In reality, a TCP session is unlikely to survive a network handover between different types of networks. A movement from a fast network, such as wireless LAN or Bluetooth, to a slow network, such as General Packet Radio Service, will trigger multiple TCP timeouts from which the TCP connection may be unable to recover. When acting in a fragmented network environment with different types of networks interoperating, IP-layer mechanisms fail to provide seamless roaming with continuity of services.

A different approach is to utilize the session-resume functionality implemented in WTLS for network roaming. There is no point trying to keep the TCP sessions open when TCP itself is so vulnerable to the changing link environment. By using the session-resume mechanism in WTLS, a new TCP session is opened and secured very quickly. Since all application connections are terminated locally on the computer, the establishment of the new TCP session is made totally transparent to the applications.Performance

One of the primary reasons for using IP VPN technology is the transparency to the upper layers, as this gives flexibility and applications do not have to be rewritten for wireless communication. This is also true for session-level VPN solutions. By placing the VPN functionality underneath the operating system's socket API, all applications are wireless-enabled by default. The difference between IP-based solutions and session-level solutions is that transparency in an IP VPN is achieved at the expense of performance while a session-level solution is able to provide a high level of transparency and at the same time provide maximum performance.

In the reality of wireless communication, radio resources will always be scarce. This motivates the efforts for implementing wireless optimizations and compression.


Compression is an optimization technique that has been widely used in most communication modems for many years. For all types of compression algorithms, it is true that compressing encrypted data has no effect, since the algorithms take advantage of structures in the data " something good encryption removes completely. Because of this it is vital to compress data before encryption if the data compression is to be effective. In general, more information about the data to be encrypted provides for better compression results. In a session-level solution, compression and data reduction are performed close to the application layer, ensuring high compression ratios.IPSec implements compression mechanisms that may be applied to the data before encryption, but only on a packet-by-packet basis. First, there is no way of finding out the nature of the data, which makes it impossible to use stateful compression techniques. Second, since every IP datagram is compressed separately, compression cannot be applied on a large stream of data. Because of this, structural recurrence cannot be used in an effective way to increase compression efficiency.

Enhanced flow control

TCP recovery and flow-control mechanisms are designed for a wireline environment with small delay variations, and where data loss is due to congestion in the network. Wireless communication however, presents a totally different environment, with low throughput and large delay variations, and data loss occurs mainly because of intermittent connectivity. When data is lost for reasons other than congestion, TCP flow-control mechanisms result in an unnecessary reduction in end-to-end throughput and hence, in suboptimal performance.

During network roaming it is extremely important that the flow-control mechanisms be able to respond quickly to changes in link-layer capacity. When moving from a fast network to a slow network, the flow control must respond immediately by decreasing its sending rate. Failure to do so will cause multiple TCP timeouts. Similarly, when moving from a slow network to a fast network, the flow-control mechanism should react quickly for optimized link utilization.

Even though the end-to-end semantic of TCP is attractive when it comes to reliability, it presents a number of problems when used in a wireless setting. It is not possible to implement efficient wireless optimizations since part of the communication is actually taking place over a wireline network.In a session-level VPN, the end-to-end TCP connection can be split into two connections, one over the wireline network and one over the wireless network. The flow-control and recovery mechanisms can now be optimized for the specific environment in which the TCP implementation is used. Wireless optimizations are implemented on the wireless TCP connection, while the wireline connection is optimized for wireline communication. Even when using standard TCP implementations for both connections, there is a notable increase in performance. This is due to the fact that the connections can adapt their data flows independently of each other.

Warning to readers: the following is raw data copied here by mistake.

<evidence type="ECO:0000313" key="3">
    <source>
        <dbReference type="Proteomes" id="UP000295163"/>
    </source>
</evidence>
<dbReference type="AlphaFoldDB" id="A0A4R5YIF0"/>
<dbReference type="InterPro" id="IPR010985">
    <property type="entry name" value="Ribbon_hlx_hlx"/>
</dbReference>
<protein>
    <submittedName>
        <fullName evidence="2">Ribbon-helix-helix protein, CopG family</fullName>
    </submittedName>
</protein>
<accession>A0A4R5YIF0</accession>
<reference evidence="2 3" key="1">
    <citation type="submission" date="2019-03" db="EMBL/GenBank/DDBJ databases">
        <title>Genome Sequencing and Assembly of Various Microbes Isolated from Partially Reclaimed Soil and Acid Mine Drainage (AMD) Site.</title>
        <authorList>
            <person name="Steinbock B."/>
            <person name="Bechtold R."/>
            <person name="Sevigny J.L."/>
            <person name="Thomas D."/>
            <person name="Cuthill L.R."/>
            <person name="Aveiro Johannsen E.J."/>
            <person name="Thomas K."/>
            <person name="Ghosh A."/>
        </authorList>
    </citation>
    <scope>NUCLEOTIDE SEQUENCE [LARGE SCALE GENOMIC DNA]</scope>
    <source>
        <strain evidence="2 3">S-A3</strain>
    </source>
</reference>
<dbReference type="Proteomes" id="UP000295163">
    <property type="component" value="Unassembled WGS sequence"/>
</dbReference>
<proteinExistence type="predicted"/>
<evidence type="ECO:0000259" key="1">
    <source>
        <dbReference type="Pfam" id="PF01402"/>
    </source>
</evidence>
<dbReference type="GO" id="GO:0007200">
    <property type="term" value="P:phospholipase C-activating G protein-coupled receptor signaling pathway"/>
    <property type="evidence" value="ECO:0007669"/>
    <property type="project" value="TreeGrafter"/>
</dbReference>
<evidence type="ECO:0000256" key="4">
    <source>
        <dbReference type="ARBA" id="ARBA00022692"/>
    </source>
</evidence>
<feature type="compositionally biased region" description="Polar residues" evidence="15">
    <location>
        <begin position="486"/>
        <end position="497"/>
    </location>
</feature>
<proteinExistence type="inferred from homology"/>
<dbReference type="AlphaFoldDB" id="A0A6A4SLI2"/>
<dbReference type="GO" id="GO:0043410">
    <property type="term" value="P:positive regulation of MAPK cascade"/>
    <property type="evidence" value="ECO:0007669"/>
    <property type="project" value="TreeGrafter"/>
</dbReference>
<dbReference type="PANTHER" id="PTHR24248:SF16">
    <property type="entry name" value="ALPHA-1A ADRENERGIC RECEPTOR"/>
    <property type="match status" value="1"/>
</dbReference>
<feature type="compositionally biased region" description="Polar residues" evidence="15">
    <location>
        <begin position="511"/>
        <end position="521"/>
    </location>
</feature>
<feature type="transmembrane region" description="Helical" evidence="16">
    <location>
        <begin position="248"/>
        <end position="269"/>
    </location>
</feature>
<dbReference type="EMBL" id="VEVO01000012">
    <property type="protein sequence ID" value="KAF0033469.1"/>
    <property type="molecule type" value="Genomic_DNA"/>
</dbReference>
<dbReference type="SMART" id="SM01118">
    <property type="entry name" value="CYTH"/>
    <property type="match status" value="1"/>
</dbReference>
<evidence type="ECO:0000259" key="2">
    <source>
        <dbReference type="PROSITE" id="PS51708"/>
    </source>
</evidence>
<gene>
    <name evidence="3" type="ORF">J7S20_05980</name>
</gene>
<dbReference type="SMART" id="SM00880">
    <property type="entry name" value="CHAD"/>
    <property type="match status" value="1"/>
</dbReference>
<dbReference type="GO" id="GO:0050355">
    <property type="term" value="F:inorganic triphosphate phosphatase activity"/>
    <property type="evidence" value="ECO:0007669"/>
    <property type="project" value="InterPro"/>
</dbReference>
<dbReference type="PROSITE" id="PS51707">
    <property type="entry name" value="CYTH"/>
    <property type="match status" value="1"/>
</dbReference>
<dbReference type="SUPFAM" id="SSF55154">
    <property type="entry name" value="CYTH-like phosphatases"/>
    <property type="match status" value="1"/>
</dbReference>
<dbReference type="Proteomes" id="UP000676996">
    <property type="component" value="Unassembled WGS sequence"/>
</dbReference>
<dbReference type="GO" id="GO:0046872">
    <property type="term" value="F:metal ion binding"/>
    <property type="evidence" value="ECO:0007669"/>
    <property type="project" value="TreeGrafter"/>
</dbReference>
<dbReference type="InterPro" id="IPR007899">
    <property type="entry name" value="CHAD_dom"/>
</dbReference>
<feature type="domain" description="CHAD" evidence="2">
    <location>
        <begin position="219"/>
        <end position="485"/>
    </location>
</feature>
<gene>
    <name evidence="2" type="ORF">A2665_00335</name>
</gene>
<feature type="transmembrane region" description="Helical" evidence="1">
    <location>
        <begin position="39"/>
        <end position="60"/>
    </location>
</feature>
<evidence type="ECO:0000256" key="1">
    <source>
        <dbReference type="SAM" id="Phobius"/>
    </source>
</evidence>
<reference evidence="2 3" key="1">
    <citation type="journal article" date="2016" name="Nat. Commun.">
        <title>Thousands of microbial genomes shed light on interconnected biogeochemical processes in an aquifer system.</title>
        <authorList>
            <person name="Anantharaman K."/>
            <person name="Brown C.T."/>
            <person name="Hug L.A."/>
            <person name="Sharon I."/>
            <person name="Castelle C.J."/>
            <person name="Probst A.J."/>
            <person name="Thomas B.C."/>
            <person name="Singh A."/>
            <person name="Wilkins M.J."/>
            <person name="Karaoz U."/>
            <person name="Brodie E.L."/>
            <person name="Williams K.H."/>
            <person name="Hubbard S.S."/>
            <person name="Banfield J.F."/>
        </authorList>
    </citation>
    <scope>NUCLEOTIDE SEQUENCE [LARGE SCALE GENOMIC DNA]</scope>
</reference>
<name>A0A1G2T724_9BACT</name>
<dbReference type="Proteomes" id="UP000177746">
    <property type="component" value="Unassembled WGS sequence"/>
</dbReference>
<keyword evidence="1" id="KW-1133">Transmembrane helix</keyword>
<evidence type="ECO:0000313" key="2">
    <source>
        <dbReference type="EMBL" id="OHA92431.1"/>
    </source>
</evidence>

A split TCP solution is possible in a session-level VPN since encryption is done at the session layer. IP VPNs on the other hand, do not allow for split TCP solutions since encryption is carried out at the network layer, making TCP optimizations infeasible. Furthermore, session-level VPNs rely on session-layer mechanisms for loss recovery during network roaming and during periods of intermittent connectivity, while IP-based VPNs must rely on the recovery and flow-control mechanisms implemented in TCP, resulting in instability and low reliability.

By implementing session-layer management, the underlying transport protocol may be separated from the application protocols. Session management provides a channel to the application layer by multiplexing virtual connections on top of a reliable stream-oriented transport protocol, for example, TCP. By only having to maintain one TCP session, overhead and redundant retransmissions can be drastically reduced.

IPSec does not interoperate well with existing NAT server solutions. Since most operators will be forced to use address translations, running mobile IP without foreign agents (FAs) will not be possible. Instead, every operator and service provider must operate FAs inside their domains. This means maintaining a large number of security associations between home agents and FAs. Furthermore, mobile IP requires FAs close to the radio access networks due to routing issues, leading to poor scalability and complex administration. When the FA detunnels packets destined for a mobile terminal, a topologically incorrect destination address will be exposed, preventing normal IP routing. Forwarding data to the destination must therefore involve link-layer mechanisms.

A session-level VPN performs all its functions above the network layer, providing maximum interoperability with existing network infrastructure. A successful wireless VPN must be easily integrated into existing corporate solutions, extending rather than replacing them.The main reason behind the problems with IP-level solutions is the fact that they rely on IPSec and TCP for handling flow-control and session management. Both IPSec and TCP have been designed for a wireline environment: something that strongly affects their usefulness in a wireless setting. A session-based architecture combines seamless network roaming with an exceptional user experience in terms of security, performance and convenience.

Fredrik Sallstrom ([email protected]) is senior technical engineer at Columbitech (Stockholm, Sweden).